This is an abridgement of his works on Origen and Medieval exegesis–but don’t let that turn you off. In many ways, this book is much the superior, especially when compared with the latter. It relies on footnotes, not endnotes, and de Lubac’s choice of chapters focuses more on exposition than name-dropping. Further, most of the Latin is translated into English within the text, rather than being relegated to footnotes.
What does the title, Scripture in the Tradition, actually mean? It’s easier to point out what de Lubac is not addressing. He isn’t addressing Protestant vs Roman Catholic/Orthodox polemics on authority. Nor does he get into controversies surrounding liturgy, Marian prayers, and other things placed under the label “tradition.” Rather, he points us back to Jesus. For de Lubac there is one source of revelation, the Incarnate Christ (xvi).
Allegory is a passage from a moment of things under the shadow of law to things under the light of grace. It posits a qualitative difference. While de Lubac doesn’t mention it, in many ways allegory functions like Hegel’s “aufheben,” raising up, sublating a lower concept to a higher one. He notes that the reality “follows upon another, replaces it and assumes it…while at the same time surpassing it and superseding it” (166). Indeed, de Lubac argues that the relationship between OT and NT is one of “dialectical movement” (180). Of course, we do not think de Lubac (or Augustine) was a Hegelian.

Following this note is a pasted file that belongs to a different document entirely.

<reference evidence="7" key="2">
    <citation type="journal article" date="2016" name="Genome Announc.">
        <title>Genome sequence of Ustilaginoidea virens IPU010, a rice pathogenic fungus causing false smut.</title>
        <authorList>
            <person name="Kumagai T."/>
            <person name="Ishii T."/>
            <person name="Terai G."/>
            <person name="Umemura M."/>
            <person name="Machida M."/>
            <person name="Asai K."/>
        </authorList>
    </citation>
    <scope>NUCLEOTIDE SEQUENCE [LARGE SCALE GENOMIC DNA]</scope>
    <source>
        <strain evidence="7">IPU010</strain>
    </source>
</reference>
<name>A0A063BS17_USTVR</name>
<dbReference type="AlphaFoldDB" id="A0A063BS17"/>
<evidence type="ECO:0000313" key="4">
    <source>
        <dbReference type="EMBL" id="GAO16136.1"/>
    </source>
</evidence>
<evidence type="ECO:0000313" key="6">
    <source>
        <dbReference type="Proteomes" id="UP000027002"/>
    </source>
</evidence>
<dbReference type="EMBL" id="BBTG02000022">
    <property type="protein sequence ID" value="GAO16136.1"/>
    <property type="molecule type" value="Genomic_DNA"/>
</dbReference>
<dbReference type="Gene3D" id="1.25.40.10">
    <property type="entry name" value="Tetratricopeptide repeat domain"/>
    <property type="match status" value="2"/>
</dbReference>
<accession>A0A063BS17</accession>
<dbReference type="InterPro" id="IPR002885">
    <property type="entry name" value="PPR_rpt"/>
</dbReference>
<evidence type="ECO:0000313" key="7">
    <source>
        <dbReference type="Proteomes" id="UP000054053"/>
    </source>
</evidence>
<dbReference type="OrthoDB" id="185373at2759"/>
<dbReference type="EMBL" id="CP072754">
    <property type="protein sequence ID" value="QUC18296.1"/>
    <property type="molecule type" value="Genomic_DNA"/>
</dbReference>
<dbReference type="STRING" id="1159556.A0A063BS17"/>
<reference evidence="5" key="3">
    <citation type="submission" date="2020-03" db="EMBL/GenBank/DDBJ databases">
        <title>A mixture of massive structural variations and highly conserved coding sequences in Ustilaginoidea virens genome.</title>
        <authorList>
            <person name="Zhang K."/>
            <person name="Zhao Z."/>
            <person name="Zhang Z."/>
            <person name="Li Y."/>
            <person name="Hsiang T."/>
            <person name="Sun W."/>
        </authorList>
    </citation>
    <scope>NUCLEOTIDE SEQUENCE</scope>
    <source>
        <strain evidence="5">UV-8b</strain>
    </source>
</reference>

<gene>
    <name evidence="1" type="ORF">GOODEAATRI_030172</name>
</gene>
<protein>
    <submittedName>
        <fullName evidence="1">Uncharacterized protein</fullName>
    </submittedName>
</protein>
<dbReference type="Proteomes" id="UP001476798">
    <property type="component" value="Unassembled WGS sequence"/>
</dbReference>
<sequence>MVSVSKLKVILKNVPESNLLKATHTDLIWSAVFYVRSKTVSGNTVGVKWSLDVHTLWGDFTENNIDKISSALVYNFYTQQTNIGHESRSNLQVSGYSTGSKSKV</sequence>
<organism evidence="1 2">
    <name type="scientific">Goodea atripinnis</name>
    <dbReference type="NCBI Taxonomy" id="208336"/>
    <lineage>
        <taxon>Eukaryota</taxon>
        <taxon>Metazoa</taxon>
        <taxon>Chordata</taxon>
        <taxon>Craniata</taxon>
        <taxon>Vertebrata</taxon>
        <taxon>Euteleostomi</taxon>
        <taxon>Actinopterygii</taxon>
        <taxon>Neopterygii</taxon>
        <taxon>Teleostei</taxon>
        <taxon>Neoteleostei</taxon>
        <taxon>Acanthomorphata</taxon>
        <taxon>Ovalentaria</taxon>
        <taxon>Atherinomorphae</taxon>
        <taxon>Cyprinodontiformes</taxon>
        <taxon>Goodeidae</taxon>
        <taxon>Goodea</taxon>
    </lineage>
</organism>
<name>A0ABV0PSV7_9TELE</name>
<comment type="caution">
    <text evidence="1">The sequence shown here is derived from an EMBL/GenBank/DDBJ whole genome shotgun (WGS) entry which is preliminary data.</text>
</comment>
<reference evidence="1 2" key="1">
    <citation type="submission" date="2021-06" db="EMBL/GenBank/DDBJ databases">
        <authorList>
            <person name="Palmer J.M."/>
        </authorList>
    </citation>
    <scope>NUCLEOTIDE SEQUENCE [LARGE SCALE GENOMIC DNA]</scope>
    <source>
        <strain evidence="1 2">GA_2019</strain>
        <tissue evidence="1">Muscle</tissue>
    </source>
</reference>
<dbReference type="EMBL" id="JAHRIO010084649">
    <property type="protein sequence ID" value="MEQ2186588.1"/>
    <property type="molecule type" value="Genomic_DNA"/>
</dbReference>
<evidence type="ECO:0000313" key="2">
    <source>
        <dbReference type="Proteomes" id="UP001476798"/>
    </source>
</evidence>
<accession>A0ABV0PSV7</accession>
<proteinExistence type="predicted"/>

This book is clearly superior to his other treatments of exegesis. The citations are kept to a minimum, allowing the thesis to reveal itself. The last chapter is the most important and is quite stirring. Should you buy this book? If you are new to de Lubac, buy this book instead of his Medieval Exegesis. If you have read his works on Medieval Exegesis and Origen, this won’t tell you anything new.